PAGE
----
Abdelrahman Badarneh is a 2021 finalist in the University of Otago Faculty of Dentistry's DClinDent programme, specialising in Prosthodontics.
Why did you decide to undertake postgraduate DClinDent studies?
I wanted to gain and advance the clinical/research skills and knowledge that will help me to deliver the best service to the patients, and to teach and transfer this knowledge to the students back home as I will be working as an academic in Jordan after completing this programme.
What was it that made you interested in further study in Prosthodontics?
Prosthodontics is a perfect match for my skills and personality. I always loved to restore broken things, solve problems, think laterally and be creative. In addition, compared to other specialties, Prosthodontics gives you the chance to develop that long-term relationship with your patients, follow up your work over long term, and learn new things every day.
Were there specific reasons that you decided to do your postgraduate DClinDent studies at the Otago Faculty of Dentistry?
I joined the DClinDent programme based on Professor Paul Brunton's recommendation. At that time, he was the Dean of the Otago Faculty of Dentistry and one of the external examiners of my final undergraduate oral exams back in Jordan. The excellent reputation of the Otago Faculty of Dentistry and the worldwide recognition of its degrees also greatly encouraged me to make that decision.
What has your postgraduate “journey” been like so far? How was it for you personally? What was good, what was challenging, and what do you feel proud about?
I am very happy with my journey so far. I have improved both as a clinician and as a person. I have learned from the best in the field, developed good relationships with my research and clinical supervisors, my colleagues in the prosthodontics discipline and the other disciplines. The challenge for me, besides being away from my family, was the quick transition from undergraduate to postgraduate studies. Although I had a solid theoretical knowledge, my clinical and research knowledge was limited. I had to spend a lot of time and effort to catch up, but this is what postgraduate study is all about. I feel proud that I have represented my country well, achieved most of what I came here for, and built long-term relationship with my supervisors and colleagues.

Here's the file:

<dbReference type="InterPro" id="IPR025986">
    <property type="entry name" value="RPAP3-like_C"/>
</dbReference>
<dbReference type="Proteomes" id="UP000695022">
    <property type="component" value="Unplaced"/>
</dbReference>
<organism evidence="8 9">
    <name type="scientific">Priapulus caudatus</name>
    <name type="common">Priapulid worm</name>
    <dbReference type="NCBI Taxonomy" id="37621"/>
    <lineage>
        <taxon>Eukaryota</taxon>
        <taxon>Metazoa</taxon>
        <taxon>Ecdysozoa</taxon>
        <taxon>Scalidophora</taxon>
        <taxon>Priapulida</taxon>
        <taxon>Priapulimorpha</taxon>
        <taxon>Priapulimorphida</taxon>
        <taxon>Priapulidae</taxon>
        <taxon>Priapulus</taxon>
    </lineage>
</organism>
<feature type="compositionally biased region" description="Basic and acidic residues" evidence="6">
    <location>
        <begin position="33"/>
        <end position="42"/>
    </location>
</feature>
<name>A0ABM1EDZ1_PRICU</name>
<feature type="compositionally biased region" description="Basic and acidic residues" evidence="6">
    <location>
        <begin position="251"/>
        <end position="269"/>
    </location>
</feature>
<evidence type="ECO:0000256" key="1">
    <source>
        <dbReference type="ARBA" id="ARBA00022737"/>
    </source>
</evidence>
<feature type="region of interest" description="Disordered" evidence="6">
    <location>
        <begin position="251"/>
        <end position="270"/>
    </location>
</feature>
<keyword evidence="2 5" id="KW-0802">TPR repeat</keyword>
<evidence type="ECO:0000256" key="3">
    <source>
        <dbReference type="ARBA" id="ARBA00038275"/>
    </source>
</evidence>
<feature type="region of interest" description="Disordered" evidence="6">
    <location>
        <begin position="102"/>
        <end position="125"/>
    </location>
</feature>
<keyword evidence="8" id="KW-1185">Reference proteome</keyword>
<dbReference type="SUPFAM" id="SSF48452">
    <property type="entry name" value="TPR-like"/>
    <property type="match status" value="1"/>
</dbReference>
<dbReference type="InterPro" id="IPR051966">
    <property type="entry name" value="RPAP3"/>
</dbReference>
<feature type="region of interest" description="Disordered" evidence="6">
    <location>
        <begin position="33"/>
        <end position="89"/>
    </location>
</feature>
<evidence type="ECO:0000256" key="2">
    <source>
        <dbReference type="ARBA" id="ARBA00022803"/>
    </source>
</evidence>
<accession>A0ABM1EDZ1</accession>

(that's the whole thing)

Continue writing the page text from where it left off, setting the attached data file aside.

How has postgraduate study influenced your work, career or personal life?
in terms of clinical work, the DClinDent programme has improved the way I approach patients, plan treatment, make clinical decisions, execute treatment, follow up and learn from my mistakes. Career-wise, it has equipped me with the clinical and research skills necessary to succeed in my academic career. On the personal level, I developed better time management, organisation and communication skills, and I am more confident and passionate about what I do.
Would you recommend postgraduate DClinDent studies to colleagues, friends or peers? Why?
Based on my positive personal experience, definitely yes. I can see the big difference in my clinical and research skills and knowledge before and after joining the programme. It is totally worth it. The degree is recognised worldwide and allows you to practice in New Zealand and Australia. In addition, the University of Otago is an internationally-recognised research leader in the academic community, with its excellent research infrastructure, internationally recognised staff and wide range of research expertise. Whether you are considering a career as a private specialist or an academic, this programme is the right one for you.
What advice would you give to others about undertaking postgraduate studies at the Otago Faculty of Dentistry?
In terms of clinical work, I would strongly recommend working for at least three years after graduation, with a special focus in prosthodontics. This will allow you to know your strengths and weaknesses, and enter the programme with a clear goal. I would also encourage participating in a research project, and learn the basic research skills as this will help you to excel in the research component of the programme. Finally, postgraduate studies are self-driven. You are the one taking the initiative to learn, setting learning goals and monitoring achieving them. So, ask your supervisors, have discussions with your colleagues both within Prosthodontics and in other disciplines, attend workshops, present your work and listen to feedback.
How did you find interacting with the other students on the paper/programme?
My experience has been very good, not just with my colleagues within my discipline but also in others. We spend a lot of time together as we share the same clinical and study space, which allows us to discuss our research and clinical cases and to have fun sometimes.
How did you find interacting with the staff on the paper/programme?
It has been easy and very helpful. The staff members are very friendly, highly qualified and motivating. I feel that I have built a good relationship with them and I have become friends with some of them as well. As we share the clinic space with the other disciplines, and as the staff offices are on the same level, it has made the staff-student interaction very efficient.